One Quart’s ongoing Duran Duran series continues with Nick Triani explaining why he missed the Duran Duran boat, but has grudging respect for their late career nadir Thank You.
It may be the case that I was unfairly critical of Duran Duran when I was a teenager. They represented some kind of pop world Toff’s Utd. Of course, it’s not necessarily true, Duran Duran were certainly not working class heroes – but neither were they Rockefeller.
I’m not sure any of my friends liked Duran Duran either, though there was a nudging respect for ‘Girls On Film’ and ‘Planet Earth’ – Duran Duran were seen in those early days as a band John Peel liked (which meant at that time they passed some sort of geeky/credible test to me and my friends). But as the 1980s moved on and Duran Duran became huge with number one record after number one record, it became impossible to ignore them and what they seemingly represented.
I do remember a real disdain from music critics for Duran Duran in general (a time when critical consensus meant something). Duran Duran were affiliated with the early New Romantic movement, but quickly turned to something more sophisticated and commercially viable with the Rio album. In a social/political sense, at this time – early 1980s – Margaret Thatcher permeated life for many in the UK into a living hell. It was therefore hard to stomach Duran Duran posing on yachts or living out their Indiana Jones dreams in lavishly shot videos. In my eyes Duran Duran were posh boys playing some kind of plastic fandom fantasy – it was easy to see the band as a happy shopper version of Bowie or Roxy. Of course, in the dull pop framework of 2018 that almost sounds thrilling.
In my eyes Duran Duran were posh boys playing some kind of plastic fandom fantasy – it was easy to see the band as a happy shopper version of Bowie or Roxy
With so much vital music being made at the same time (and also being commercially successful), it was easy for me to dismiss Duran Duran as ‘the enemy’ – living it large as international playboys. As an idealistic and unreasonable youth I wanted my music to reflect my disdain of the establishment. This is why I dismissed Duran Duran altogether. I stuck to my northern miserablism and jangling cacophony of discordant. And as the essential and competing new pop movement grew, Duran Duran seemed like lightweight imposters with no context. Of course, it’s hard to carry that hate for so many years – and boy, have I tried.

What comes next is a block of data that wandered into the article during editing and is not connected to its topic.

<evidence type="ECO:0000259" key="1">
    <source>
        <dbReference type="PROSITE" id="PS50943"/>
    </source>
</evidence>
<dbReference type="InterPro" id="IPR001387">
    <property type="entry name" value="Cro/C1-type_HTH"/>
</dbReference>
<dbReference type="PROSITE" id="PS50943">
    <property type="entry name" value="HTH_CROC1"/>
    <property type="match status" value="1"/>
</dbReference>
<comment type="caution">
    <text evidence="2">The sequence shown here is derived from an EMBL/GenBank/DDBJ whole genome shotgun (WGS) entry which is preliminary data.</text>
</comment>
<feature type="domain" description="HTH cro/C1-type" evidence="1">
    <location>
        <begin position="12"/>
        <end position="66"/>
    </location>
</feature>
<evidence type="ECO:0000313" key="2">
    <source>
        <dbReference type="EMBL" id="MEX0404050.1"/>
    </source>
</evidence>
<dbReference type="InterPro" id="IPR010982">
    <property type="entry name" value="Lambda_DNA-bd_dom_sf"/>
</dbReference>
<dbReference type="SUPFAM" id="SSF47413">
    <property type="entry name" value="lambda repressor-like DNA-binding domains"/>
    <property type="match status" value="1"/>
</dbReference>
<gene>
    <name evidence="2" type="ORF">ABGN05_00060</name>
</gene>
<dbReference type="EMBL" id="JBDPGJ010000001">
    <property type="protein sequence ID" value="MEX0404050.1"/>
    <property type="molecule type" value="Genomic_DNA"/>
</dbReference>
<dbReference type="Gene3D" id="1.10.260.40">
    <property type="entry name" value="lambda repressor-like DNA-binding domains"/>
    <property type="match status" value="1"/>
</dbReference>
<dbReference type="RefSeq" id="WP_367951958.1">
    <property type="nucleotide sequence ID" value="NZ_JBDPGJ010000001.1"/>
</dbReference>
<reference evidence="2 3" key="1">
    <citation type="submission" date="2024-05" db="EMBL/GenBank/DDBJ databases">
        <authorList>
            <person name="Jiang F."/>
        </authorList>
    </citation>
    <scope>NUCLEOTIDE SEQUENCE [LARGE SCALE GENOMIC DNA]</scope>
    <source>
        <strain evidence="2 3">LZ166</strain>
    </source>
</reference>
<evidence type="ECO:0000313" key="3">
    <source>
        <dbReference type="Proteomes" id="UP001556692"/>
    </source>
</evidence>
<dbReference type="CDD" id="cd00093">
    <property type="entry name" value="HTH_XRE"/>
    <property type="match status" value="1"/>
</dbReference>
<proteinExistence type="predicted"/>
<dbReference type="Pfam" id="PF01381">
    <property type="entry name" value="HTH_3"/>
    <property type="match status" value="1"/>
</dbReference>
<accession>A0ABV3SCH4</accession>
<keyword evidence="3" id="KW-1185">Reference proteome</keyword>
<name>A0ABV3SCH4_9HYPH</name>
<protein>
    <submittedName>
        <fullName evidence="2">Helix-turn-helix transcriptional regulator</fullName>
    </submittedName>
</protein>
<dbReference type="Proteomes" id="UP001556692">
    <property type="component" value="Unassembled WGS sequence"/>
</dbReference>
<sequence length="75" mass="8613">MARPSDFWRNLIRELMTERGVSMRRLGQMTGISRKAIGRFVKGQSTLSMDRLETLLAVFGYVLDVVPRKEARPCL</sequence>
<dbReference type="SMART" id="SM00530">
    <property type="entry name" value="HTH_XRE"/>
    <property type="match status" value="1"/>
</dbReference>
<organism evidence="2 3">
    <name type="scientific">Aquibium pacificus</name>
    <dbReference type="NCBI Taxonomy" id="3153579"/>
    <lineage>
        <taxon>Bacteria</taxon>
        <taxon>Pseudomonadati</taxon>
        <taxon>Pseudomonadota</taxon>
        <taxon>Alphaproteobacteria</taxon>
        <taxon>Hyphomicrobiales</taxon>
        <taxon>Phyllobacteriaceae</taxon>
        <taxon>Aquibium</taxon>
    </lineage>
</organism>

As an idealistic and unreasonable youth I wanted my music to reflect my disdain of the establishment. This is why I dismissed Duran Duran altogether. I stuck to my northern miserablism and jangling cacophony of discordant
Years later, something’s changed for me. Much after their commercial peak Duran Duran released the single ‘Ordinary World’ (1993) – which I enjoyed despite myself. By this time, the band no longer dominated much at all, let alone the pop charts – they even became an after thought of the tabloid scrum. Typically, Duran Duran became a little bit more interesting to me. The height of my interest in the band came with the release of their covers album Thank You (1995). Whatever way you look at this record – either as a car crash – or as a band ballsy enough to cover some songs that no one else would dare attempt, I really enjoyed the ridiculousness of the enterprise. Thank You has been described universally as the worst album ever made by anyone in the history of popular music. Doesn’t that make you want to listen to it now?
Thank You has been described universally as the worst album ever made by anyone in the history of popular music. Doesn’t that make you want to listen to it now?
Extra kudos has to be given over to the fact that Duran Duran attempt so many ‘classics’ with no apology, diving in and destroying with the hardest sledgehammer possible – with seemingly no remorse or care for things like ‘reputation’. It’s a true act of subversion and easily the most interesting concept the band have ever come up with. I draw the line at saying ‘interesting music’, as the idea of Thank You – and it’s wanton carelessness – is far more interesting than the actual music contained within.
the idea of Thank You – and it’s wanton carelessness – is far more interesting than the actual music contained within
Duran Duran covering Grandmaster Flash’s ‘White Lines’ really is a disaster of epic proportions, but strangely funny. Thank You may display that Duran Duran covet some decent music, but somehow they manage to miss the point as to why any of these songs were special in the first place. Still, amongst the wreckage, there are moments. Their version of Lou Reed’s ‘Perfect Day’ is passable and dreamy, one of the occasions they reign it in on the album (at least until the really over the top backing vocalist tries to ruin things at the end). DD’s ‘Perfect Day’ was labelled by Reed himself as “The best cover ever completed of one of my own songs.” I’m not sure how relevant this is, but perhaps this quote questions the value Reed held for one of his most famous tunes.